>
> What's a mystery is why the loss
> attributed to SWR under that condition shows as a negative value in TLD,
> albeit a small amount. The inverse of loss is...well, gain!
Sure, why not? Short lengths of coax with the right mismatch can show what
you might call mismatch gain... the mismatched line has less loss than the
matched line. I think calling this situation "mismatch gain" would be
confusing as heck to some people, but if we insist on calculating the
"additional loss due to line mismatch," this is exactly what happens. In
some situations, a fraction of a decibel more power makes it through when
the line is mismatched. So the "extra loss due to mismatch" is negative...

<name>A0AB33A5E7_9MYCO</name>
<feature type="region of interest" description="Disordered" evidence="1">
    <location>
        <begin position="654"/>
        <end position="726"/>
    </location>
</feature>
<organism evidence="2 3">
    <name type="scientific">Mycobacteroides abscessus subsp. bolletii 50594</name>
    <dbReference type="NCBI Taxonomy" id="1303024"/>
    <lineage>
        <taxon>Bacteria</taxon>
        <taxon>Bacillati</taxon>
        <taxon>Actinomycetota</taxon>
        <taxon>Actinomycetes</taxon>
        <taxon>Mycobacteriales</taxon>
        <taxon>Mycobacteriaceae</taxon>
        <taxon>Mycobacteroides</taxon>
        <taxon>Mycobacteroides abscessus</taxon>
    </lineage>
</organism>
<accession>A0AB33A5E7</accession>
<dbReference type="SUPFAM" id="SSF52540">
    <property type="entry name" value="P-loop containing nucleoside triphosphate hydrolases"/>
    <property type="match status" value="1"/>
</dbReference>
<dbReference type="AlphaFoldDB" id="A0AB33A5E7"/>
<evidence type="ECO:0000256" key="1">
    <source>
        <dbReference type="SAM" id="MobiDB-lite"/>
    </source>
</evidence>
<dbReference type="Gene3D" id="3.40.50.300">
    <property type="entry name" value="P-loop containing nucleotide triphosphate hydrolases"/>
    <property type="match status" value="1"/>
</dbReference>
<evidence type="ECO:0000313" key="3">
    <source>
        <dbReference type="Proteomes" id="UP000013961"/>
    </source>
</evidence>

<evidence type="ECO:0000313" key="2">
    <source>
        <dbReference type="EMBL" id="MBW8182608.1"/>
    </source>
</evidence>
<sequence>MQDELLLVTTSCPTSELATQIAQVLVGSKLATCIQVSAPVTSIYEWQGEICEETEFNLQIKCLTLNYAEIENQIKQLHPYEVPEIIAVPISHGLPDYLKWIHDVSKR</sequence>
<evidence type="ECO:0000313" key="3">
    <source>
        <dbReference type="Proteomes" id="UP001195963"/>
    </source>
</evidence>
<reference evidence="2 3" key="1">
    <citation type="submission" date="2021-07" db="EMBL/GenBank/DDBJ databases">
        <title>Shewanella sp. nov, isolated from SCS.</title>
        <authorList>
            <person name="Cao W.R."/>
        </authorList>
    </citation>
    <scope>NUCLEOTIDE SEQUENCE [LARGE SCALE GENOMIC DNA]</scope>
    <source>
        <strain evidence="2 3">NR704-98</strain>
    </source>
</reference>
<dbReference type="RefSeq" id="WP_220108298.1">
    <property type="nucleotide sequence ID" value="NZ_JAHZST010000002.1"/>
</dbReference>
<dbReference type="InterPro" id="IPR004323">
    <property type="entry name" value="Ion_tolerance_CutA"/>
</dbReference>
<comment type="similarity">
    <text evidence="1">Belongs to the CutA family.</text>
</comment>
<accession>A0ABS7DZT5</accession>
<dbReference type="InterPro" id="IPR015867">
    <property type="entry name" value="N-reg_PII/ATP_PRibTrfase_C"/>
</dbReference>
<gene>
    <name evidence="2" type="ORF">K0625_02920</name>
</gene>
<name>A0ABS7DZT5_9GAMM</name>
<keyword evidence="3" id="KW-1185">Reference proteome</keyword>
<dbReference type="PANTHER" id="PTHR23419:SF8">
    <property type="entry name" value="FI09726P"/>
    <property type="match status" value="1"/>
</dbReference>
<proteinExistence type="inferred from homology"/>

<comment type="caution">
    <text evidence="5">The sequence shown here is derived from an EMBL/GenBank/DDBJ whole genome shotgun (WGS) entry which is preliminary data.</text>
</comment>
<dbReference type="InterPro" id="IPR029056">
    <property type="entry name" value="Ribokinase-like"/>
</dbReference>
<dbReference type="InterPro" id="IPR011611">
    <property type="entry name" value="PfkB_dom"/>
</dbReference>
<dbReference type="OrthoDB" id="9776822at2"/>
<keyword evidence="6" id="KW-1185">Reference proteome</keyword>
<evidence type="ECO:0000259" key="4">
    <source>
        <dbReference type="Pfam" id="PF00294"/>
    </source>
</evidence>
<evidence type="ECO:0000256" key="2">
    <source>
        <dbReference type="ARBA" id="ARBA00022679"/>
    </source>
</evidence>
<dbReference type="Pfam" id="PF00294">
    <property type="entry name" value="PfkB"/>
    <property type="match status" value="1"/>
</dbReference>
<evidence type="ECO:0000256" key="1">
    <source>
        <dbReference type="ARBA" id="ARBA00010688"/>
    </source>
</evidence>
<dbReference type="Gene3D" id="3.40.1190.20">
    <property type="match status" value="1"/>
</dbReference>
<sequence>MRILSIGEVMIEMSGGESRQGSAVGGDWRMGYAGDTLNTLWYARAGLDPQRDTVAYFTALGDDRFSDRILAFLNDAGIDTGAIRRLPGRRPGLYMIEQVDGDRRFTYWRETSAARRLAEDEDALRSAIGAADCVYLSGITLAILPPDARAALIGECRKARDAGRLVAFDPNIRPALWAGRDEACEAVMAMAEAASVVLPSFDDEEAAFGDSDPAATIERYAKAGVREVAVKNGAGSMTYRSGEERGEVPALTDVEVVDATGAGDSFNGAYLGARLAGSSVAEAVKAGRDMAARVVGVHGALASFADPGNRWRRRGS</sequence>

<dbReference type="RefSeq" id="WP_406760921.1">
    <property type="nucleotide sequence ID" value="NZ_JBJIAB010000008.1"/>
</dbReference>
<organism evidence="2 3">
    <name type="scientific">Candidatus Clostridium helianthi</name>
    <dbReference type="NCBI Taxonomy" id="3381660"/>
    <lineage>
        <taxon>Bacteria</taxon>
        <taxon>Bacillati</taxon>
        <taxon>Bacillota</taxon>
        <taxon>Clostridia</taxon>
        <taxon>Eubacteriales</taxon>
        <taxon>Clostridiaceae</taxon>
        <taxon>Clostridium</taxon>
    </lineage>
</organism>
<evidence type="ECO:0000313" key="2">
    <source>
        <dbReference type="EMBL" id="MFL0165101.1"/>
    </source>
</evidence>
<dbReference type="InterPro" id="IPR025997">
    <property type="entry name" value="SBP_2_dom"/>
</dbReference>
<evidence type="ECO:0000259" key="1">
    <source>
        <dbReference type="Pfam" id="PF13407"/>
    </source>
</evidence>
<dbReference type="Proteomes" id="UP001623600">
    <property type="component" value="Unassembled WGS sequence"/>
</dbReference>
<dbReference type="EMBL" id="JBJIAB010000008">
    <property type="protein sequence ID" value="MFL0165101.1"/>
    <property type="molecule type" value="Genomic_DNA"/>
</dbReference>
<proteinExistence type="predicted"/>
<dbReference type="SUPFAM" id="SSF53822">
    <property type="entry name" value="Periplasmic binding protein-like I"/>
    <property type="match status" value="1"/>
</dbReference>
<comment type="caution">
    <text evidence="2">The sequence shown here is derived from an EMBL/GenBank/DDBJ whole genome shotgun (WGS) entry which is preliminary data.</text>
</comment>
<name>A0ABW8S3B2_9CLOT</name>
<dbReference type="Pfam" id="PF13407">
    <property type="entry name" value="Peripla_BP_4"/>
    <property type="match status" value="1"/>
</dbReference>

in the context of the "mismatch loss" concept, we must express lessened loss
as a gain.
I discovered a funny example of this effect recently while analyzing a
system I actually use. If you build a 50 ohm to 75 ohm twelfthwave
seriessection transformer with RG6 and RG58 type coax, the extra loss in
the RG6 portion due to the fact that it's mismatched with 50 ohms is pretty
well balanced by the lessened loss the RG58 portion of the transformer
.... this is mostly just an amusing factoid given that the total
transformer loss is a fraction of a dB to start with (and the changes then
are correspondingly small)... but I thought it was interesting.
73
Dan
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